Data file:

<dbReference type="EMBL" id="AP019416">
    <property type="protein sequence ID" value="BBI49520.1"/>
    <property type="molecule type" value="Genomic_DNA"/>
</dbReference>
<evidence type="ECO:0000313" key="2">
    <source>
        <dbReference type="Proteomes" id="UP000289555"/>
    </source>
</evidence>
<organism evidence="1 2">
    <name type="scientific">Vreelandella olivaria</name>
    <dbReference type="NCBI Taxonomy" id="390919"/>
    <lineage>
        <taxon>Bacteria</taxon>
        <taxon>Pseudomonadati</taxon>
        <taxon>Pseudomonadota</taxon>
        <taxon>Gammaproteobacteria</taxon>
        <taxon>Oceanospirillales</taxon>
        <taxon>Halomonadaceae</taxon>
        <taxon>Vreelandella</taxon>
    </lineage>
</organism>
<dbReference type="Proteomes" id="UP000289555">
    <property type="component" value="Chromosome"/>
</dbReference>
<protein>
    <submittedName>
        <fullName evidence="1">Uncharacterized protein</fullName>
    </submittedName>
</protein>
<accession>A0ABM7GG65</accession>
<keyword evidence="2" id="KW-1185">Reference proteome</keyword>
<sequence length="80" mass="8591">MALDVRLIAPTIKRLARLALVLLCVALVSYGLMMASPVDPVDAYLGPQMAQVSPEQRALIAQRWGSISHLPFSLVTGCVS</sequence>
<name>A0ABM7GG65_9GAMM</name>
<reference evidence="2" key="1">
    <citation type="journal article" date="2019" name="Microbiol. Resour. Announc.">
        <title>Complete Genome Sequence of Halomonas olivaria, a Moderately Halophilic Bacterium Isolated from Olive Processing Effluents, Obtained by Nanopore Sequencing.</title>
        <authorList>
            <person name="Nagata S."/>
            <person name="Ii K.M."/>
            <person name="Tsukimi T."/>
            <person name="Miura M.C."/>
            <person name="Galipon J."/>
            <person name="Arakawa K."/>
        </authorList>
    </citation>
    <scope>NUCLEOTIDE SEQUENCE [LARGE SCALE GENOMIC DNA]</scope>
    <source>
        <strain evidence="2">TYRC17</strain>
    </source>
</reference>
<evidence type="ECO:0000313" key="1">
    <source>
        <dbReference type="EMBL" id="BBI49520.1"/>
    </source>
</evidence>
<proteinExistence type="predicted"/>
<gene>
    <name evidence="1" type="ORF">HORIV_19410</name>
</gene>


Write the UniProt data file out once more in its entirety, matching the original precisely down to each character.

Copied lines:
<dbReference type="EMBL" id="AP019416">
    <property type="protein sequence ID" value="BBI49520.1"/>
    <property type="molecule type" value="Genomic_DNA"/>
</dbReference>
<evidence type="ECO:0000313" key="2">
    <source>
        <dbReference type="Proteomes" id="UP000289555"/>
    </source>
</evidence>
<organism evidence="1 2">
    <name type="scientific">Vreelandella olivaria</name>
    <dbReference type="NCBI Taxonomy" id="390919"/>
    <lineage>
        <taxon>Bacteria</taxon>
        <taxon>Pseudomonadati</taxon>
        <taxon>Pseudomonadota</taxon>
        <taxon>Gammaproteobacteria</taxon>
        <taxon>Oceanospirillales</taxon>
        <taxon>Halomonadaceae</taxon>
        <taxon>Vreelandella</taxon>
    </lineage>
</organism>
<dbReference type="Proteomes" id="UP000289555">
    <property type="component" value="Chromosome"/>
</dbReference>
<protein>
    <submittedName>
        <fullName evidence="1">Uncharacterized protein</fullName>
    </submittedName>
</protein>
<accession>A0ABM7GG65</accession>
<keyword evidence="2" id="KW-1185">Reference proteome</keyword>
<sequence length="80" mass="8591">MALDVRLIAPTIKRLARLALVLLCVALVSYGLMMASPVDPVDAYLGPQMAQVSPEQRALIAQRWGSISHLPFSLVTGCVS</sequence>
<name>A0ABM7GG65_9GAMM</name>
<reference evidence="2" key="1">
    <citation type="journal article" date="2019" name="Microbiol. Resour. Announc.">
        <title>Complete Genome Sequence of Halomonas olivaria, a Moderately Halophilic Bacterium Isolated from Olive Processing Effluents, Obtained by Nanopore Sequencing.</title>
        <authorList>
            <person name="Nagata S."/>
            <person name="Ii K.M."/>
            <person name="Tsukimi T."/>
            <person name="Miura M.C."/>
            <person name="Galipon J."/>
            <person name="Arakawa K."/>
        </authorList>
    </citation>
    <scope>NUCLEOTIDE SEQUENCE [LARGE SCALE GENOMIC DNA]</scope>
    <source>
        <strain evidence="2">TYRC17</strain>
    </source>
</reference>
<evidence type="ECO:0000313" key="1">
    <source>
        <dbReference type="EMBL" id="BBI49520.1"/>
    </source>
</evidence>
<proteinExistence type="predicted"/>
<gene>
    <name evidence="1" type="ORF">HORIV_19410</name>
</gene>